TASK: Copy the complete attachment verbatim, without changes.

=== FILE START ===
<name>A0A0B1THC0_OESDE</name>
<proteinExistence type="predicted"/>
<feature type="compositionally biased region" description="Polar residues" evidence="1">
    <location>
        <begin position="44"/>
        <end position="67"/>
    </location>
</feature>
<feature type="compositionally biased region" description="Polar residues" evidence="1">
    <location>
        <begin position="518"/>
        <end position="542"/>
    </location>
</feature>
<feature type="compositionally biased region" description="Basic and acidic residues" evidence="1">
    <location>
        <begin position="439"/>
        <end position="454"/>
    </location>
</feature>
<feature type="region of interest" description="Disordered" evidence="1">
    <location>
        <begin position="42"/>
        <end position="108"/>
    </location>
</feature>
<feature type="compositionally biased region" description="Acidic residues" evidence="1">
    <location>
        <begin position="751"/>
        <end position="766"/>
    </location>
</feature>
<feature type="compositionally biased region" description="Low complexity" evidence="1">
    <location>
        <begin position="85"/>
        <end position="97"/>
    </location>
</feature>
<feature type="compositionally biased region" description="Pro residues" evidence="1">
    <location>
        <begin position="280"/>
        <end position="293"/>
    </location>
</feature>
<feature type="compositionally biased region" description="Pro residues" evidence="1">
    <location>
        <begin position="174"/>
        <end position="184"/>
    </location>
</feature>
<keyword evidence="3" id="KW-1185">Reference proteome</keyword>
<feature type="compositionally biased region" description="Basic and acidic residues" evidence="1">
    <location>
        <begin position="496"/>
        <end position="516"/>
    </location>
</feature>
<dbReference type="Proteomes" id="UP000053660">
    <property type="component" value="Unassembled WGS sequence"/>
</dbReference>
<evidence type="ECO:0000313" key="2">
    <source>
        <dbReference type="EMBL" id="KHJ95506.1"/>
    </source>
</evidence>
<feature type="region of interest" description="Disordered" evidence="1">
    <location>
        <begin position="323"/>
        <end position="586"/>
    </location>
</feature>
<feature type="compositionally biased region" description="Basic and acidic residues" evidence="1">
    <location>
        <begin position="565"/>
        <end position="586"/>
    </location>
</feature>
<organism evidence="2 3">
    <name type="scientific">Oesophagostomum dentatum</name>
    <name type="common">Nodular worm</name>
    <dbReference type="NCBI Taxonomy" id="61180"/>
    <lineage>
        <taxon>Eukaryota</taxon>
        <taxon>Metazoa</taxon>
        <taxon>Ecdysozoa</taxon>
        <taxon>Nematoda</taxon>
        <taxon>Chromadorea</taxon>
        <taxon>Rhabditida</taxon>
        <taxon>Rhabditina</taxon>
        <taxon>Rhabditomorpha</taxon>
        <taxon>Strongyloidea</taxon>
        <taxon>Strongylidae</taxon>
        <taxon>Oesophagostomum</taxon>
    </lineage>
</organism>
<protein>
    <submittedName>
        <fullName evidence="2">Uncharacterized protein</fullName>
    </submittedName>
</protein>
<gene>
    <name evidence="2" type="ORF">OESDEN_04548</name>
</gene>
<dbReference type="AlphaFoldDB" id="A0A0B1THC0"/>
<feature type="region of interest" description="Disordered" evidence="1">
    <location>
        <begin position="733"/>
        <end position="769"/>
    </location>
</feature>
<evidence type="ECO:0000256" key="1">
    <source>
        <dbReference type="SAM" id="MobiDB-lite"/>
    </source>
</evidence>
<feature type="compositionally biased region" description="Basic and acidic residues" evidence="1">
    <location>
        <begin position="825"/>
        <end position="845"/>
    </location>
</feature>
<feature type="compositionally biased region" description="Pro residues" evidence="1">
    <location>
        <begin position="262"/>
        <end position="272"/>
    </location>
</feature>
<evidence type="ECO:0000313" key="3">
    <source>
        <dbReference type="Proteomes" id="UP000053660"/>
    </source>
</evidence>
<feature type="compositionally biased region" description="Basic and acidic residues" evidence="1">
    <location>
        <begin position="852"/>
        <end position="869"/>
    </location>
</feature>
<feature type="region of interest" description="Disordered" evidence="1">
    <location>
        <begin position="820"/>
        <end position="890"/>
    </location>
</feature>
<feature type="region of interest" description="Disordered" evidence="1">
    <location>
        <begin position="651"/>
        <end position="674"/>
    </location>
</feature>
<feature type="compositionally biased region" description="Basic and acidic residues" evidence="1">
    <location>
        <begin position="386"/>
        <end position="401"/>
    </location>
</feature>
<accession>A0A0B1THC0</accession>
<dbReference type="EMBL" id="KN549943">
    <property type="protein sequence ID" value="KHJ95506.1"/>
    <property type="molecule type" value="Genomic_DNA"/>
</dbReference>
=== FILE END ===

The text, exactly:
<name>A0A0B1THC0_OESDE</name>
<proteinExistence type="predicted"/>
<feature type="compositionally biased region" description="Polar residues" evidence="1">
    <location>
        <begin position="44"/>
        <end position="67"/>
    </location>
</feature>
<feature type="compositionally biased region" description="Polar residues" evidence="1">
    <location>
        <begin position="518"/>
        <end position="542"/>
    </location>
</feature>
<feature type="compositionally biased region" description="Basic and acidic residues" evidence="1">
    <location>
        <begin position="439"/>
        <end position="454"/>
    </location>
</feature>
<feature type="region of interest" description="Disordered" evidence="1">
    <location>
        <begin position="42"/>
        <end position="108"/>
    </location>
</feature>
<feature type="compositionally biased region" description="Acidic residues" evidence="1">
    <location>
        <begin position="751"/>
        <end position="766"/>
    </location>
</feature>
<feature type="compositionally biased region" description="Low complexity" evidence="1">
    <location>
        <begin position="85"/>
        <end position="97"/>
    </location>
</feature>
<feature type="compositionally biased region" description="Pro residues" evidence="1">
    <location>
        <begin position="280"/>
        <end position="293"/>
    </location>
</feature>
<feature type="compositionally biased region" description="Pro residues" evidence="1">
    <location>
        <begin position="174"/>
        <end position="184"/>
    </location>
</feature>
<keyword evidence="3" id="KW-1185">Reference proteome</keyword>
<feature type="compositionally biased region" description="Basic and acidic residues" evidence="1">
    <location>
        <begin position="496"/>
        <end position="516"/>
    </location>
</feature>
<dbReference type="Proteomes" id="UP000053660">
    <property type="component" value="Unassembled WGS sequence"/>
</dbReference>
<evidence type="ECO:0000313" key="2">
    <source>
        <dbReference type="EMBL" id="KHJ95506.1"/>
    </source>
</evidence>
<feature type="region of interest" description="Disordered" evidence="1">
    <location>
        <begin position="323"/>
        <end position="586"/>
    </location>
</feature>
<feature type="compositionally biased region" description="Basic and acidic residues" evidence="1">
    <location>
        <begin position="565"/>
        <end position="586"/>
    </location>
</feature>
<organism evidence="2 3">
    <name type="scientific">Oesophagostomum dentatum</name>
    <name type="common">Nodular worm</name>
    <dbReference type="NCBI Taxonomy" id="61180"/>
    <lineage>
        <taxon>Eukaryota</taxon>
        <taxon>Metazoa</taxon>
        <taxon>Ecdysozoa</taxon>
        <taxon>Nematoda</taxon>
        <taxon>Chromadorea</taxon>
        <taxon>Rhabditida</taxon>
        <taxon>Rhabditina</taxon>
        <taxon>Rhabditomorpha</taxon>
        <taxon>Strongyloidea</taxon>
        <taxon>Strongylidae</taxon>
        <taxon>Oesophagostomum</taxon>
    </lineage>
</organism>
<protein>
    <submittedName>
        <fullName evidence="2">Uncharacterized protein</fullName>
    </submittedName>
</protein>
<gene>
    <name evidence="2" type="ORF">OESDEN_04548</name>
</gene>
<dbReference type="AlphaFoldDB" id="A0A0B1THC0"/>
<feature type="region of interest" description="Disordered" evidence="1">
    <location>
        <begin position="733"/>
        <end position="769"/>
    </location>
</feature>
<evidence type="ECO:0000256" key="1">
    <source>
        <dbReference type="SAM" id="MobiDB-lite"/>
    </source>
</evidence>
<feature type="compositionally biased region" description="Basic and acidic residues" evidence="1">
    <location>
        <begin position="825"/>
        <end position="845"/>
    </location>
</feature>
<feature type="compositionally biased region" description="Pro residues" evidence="1">
    <location>
        <begin position="262"/>
        <end position="272"/>
    </location>
</feature>
<evidence type="ECO:0000313" key="3">
    <source>
        <dbReference type="Proteomes" id="UP000053660"/>
    </source>
</evidence>
<feature type="compositionally biased region" description="Basic and acidic residues" evidence="1">
    <location>
        <begin position="852"/>
        <end position="869"/>
    </location>
</feature>
<feature type="region of interest" description="Disordered" evidence="1">
    <location>
        <begin position="820"/>
        <end position="890"/>
    </location>
</feature>
<feature type="region of interest" description="Disordered" evidence="1">
    <location>
        <begin position="651"/>
        <end position="674"/>
    </location>
</feature>
<feature type="compositionally biased region" description="Basic and acidic residues" evidence="1">
    <location>
        <begin position="386"/>
        <end position="401"/>
    </location>
</feature>
<accession>A0A0B1THC0</accession>
<dbReference type="EMBL" id="KN549943">
    <property type="protein sequence ID" value="KHJ95506.1"/>
    <property type="molecule type" value="Genomic_DNA"/>
</dbReference>